Arkansas’ first MBBR plant uses sales tax referendum to cross finish line
Location: Batesville, Arkansas
Size: 4.2 average mgd; 9 mgd rated capacity
Equipment: Lagoon treatment, moving bed biofilm reactors, dissolved air flotation, fine bubble diffusion, mechanical skimmers, chlorination, flow measurement
A Moving Bed Biofilm Reactor (MBBR) that went online in Batesville, Arkansas in 2015 is exceeding expectations and has won several accolades.
More than 10 years ago, Batesville officials sought a new wastewater treatment system to replace its 30-year-old system that had reached maximum capacity and needed to meet new, strict effluent limits. Jim Ulmer, engineering technical leader at McGoodwin Williams and Yates, a division of Olsson, noted his firm knew Batesville’s system well, since it had helped the city years ago with wastewater treatment problems in the aftermath of a flood in the early 1980s that had taken out a portion of the plant.
Effluent Limit Complications
“About 2008, they were having a tremendous problem at their wastewater plant meeting their effluent limits,” Ulmer said. “It got to the point that the state issued a consent administrative order to solve the problem. We went to work on that problem with them.”
Many alternatives were considered, including building an advanced waste treatment plant.
“We started to zero in on the MBBR process and visited other places in the U.S. with it to talk to the operators,” Ulmer said. The system is commonly used in Europe.
Batesville city engineer Damon Johnson indicated the MBBR alternative offered more benefits than other options.
“With MBBR, the plant expansion could be done with minor disruptions to the existing treatment process. MBBR was the easiest to operate and maintain, it is easily expandable for future needs, it allowed the current lagoon cells to remain in use for treatment and flow equalization, and allowed the continuation of existing sludge storage/disposal methods,” Johnson noted.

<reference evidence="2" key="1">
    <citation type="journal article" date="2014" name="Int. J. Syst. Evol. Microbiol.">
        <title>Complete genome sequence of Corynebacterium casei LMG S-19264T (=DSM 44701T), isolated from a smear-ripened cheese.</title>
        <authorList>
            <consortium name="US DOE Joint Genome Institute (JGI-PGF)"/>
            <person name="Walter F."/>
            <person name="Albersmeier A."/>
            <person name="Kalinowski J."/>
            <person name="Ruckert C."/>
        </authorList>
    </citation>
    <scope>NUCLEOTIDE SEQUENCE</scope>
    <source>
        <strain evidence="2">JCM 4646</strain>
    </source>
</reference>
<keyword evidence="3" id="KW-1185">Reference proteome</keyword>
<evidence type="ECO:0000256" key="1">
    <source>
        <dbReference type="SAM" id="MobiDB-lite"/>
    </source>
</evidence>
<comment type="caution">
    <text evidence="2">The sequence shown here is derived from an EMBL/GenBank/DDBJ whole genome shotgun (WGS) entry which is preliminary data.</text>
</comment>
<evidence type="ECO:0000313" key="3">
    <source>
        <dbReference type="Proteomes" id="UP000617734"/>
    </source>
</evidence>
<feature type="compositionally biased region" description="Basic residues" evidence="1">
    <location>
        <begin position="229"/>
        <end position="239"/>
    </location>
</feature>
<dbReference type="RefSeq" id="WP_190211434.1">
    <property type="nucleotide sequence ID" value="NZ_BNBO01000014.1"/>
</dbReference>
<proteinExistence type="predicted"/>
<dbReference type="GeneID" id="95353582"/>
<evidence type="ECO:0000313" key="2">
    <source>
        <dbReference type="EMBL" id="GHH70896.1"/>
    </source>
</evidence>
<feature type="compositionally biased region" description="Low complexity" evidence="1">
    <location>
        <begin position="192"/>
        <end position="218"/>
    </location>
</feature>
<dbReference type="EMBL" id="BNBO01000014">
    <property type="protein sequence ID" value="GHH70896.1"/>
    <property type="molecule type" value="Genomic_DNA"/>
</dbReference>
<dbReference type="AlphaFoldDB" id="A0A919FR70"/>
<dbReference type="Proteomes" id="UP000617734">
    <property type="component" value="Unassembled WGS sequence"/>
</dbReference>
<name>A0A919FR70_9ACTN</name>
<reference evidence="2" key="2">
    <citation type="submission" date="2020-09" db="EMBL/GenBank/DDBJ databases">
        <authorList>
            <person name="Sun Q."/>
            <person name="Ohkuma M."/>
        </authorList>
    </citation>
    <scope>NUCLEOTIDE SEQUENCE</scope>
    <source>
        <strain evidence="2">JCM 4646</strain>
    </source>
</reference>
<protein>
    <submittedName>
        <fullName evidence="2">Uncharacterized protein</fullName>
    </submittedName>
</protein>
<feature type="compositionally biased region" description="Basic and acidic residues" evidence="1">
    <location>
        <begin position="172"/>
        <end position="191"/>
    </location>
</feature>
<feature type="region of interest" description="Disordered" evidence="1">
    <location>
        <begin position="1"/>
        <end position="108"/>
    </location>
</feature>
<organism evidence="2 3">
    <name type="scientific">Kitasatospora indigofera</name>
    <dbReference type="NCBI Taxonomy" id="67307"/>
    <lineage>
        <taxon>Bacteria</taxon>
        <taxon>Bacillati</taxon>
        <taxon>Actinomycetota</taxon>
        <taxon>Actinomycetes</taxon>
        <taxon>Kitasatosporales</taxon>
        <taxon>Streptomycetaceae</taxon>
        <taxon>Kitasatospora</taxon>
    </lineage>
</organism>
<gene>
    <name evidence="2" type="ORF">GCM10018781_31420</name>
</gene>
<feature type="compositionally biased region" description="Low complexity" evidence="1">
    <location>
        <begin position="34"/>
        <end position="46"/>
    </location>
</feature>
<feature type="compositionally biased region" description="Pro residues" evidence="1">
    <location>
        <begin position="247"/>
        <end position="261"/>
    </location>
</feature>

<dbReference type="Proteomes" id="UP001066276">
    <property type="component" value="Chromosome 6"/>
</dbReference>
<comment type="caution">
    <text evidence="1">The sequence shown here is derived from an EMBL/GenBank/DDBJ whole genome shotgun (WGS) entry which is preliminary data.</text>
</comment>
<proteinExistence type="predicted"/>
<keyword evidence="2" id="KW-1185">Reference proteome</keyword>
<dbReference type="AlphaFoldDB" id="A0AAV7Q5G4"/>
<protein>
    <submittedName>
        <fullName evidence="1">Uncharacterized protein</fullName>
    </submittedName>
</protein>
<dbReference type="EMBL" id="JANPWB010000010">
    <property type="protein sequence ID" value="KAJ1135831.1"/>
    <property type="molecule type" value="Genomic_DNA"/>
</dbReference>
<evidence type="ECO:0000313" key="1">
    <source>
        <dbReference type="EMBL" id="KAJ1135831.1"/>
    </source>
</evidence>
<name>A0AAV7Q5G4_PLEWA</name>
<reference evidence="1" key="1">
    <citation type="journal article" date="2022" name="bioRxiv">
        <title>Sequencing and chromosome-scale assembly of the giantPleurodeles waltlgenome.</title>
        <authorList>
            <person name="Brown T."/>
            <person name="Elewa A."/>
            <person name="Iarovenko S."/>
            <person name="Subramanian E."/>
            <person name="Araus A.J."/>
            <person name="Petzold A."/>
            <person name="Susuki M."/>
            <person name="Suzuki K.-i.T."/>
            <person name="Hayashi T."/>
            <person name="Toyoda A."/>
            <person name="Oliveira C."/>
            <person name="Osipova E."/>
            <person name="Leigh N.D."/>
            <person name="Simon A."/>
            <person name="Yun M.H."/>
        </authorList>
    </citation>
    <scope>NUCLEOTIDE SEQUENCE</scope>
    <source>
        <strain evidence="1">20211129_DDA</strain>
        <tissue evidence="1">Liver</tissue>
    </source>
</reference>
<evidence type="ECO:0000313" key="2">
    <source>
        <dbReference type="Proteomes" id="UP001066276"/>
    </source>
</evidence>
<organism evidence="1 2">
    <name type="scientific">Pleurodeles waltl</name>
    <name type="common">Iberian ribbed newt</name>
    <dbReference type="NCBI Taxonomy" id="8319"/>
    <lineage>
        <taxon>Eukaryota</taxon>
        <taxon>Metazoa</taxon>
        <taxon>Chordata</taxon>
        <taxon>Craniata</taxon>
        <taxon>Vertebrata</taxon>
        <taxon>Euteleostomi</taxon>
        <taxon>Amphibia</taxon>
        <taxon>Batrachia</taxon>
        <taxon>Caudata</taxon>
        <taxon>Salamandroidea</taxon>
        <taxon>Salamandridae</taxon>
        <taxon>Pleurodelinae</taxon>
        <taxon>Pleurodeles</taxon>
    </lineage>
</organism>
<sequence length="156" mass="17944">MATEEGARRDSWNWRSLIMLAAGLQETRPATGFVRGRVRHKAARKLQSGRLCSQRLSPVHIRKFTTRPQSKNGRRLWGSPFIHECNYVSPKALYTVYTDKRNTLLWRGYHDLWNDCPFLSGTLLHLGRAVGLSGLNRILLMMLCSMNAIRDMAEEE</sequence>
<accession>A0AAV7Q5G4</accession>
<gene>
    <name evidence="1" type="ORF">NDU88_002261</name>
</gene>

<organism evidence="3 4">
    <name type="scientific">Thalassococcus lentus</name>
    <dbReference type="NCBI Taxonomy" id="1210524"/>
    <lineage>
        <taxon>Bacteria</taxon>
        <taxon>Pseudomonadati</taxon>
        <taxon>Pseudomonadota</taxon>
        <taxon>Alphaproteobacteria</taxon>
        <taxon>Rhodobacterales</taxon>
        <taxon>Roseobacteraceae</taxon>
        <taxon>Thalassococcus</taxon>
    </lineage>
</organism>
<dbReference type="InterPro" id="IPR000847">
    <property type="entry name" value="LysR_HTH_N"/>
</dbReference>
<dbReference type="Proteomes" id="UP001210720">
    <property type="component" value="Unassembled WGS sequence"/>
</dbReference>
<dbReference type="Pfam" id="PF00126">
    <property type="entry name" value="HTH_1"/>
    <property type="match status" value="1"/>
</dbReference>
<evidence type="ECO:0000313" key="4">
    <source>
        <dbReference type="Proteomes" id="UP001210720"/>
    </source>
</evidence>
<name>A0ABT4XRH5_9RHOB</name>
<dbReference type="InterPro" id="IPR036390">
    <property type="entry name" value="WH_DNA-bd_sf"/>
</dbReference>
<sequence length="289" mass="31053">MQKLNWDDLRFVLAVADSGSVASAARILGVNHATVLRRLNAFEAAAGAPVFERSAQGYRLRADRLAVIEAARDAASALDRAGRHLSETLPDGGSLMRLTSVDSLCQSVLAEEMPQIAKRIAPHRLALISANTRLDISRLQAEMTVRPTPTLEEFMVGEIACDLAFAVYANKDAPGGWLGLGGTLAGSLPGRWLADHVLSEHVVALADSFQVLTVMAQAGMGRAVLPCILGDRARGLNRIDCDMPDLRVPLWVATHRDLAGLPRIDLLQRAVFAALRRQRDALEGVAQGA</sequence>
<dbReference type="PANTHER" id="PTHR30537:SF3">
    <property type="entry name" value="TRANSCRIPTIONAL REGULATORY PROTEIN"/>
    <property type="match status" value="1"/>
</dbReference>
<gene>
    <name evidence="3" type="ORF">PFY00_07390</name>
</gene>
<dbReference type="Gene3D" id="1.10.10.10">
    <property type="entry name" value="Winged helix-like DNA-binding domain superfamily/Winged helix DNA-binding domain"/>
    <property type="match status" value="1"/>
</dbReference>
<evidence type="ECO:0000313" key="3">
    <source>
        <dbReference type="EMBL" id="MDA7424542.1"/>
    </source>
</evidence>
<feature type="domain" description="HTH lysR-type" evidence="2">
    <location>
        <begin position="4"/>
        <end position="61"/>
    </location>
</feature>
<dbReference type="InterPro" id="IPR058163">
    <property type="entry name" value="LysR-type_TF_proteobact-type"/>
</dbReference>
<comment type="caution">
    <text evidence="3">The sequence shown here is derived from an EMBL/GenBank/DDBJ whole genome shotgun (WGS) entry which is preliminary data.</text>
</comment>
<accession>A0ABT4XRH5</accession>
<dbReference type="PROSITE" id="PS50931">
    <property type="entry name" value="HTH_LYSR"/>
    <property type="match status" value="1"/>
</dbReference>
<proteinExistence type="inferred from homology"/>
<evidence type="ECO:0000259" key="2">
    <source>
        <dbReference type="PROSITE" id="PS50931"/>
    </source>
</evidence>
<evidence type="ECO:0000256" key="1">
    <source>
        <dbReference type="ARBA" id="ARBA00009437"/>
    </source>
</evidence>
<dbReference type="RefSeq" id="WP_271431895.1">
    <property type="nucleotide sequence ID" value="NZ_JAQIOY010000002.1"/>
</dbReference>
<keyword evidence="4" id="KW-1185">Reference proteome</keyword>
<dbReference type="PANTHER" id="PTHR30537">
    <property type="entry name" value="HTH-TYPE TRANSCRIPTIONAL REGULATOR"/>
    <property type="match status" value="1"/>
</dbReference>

The maximum capacity of the previous system – serving a population of 10,706 – was 4.2 million gallons per day (mgd) of treatment. The new plant is currently rated at 9 mgd per day.
That capacity more than meets current demand, Johnson noted, adding that as the community grows and expansion is required, the system can expand up to 10.4 mgd by adding additional media to existing MBBR basins.
“When expansion beyond 10.4 mgd is required, infrastructure is in place to build another MBBR train,” he added.
Batesville Treatment Process
The wastewater treatment process entails the MBBR system, lagoons, and a basin.
“The two treatment lagoons allow for solids to be settled out, and during the warmer months offer some CBOD and ammonia removal,” said Johnson. “After working through the first two lagoons, the wastewater is pumped from the second lagoon to the MBBRs. From this point, the water gravity flows through the remainder of the plant. The water enters the first MBBR basin where the CBOD is removed with naturally-occurring microbes and then the water flows into the second MBBR basin where ammonia is removed by different naturally-occurring microbes.”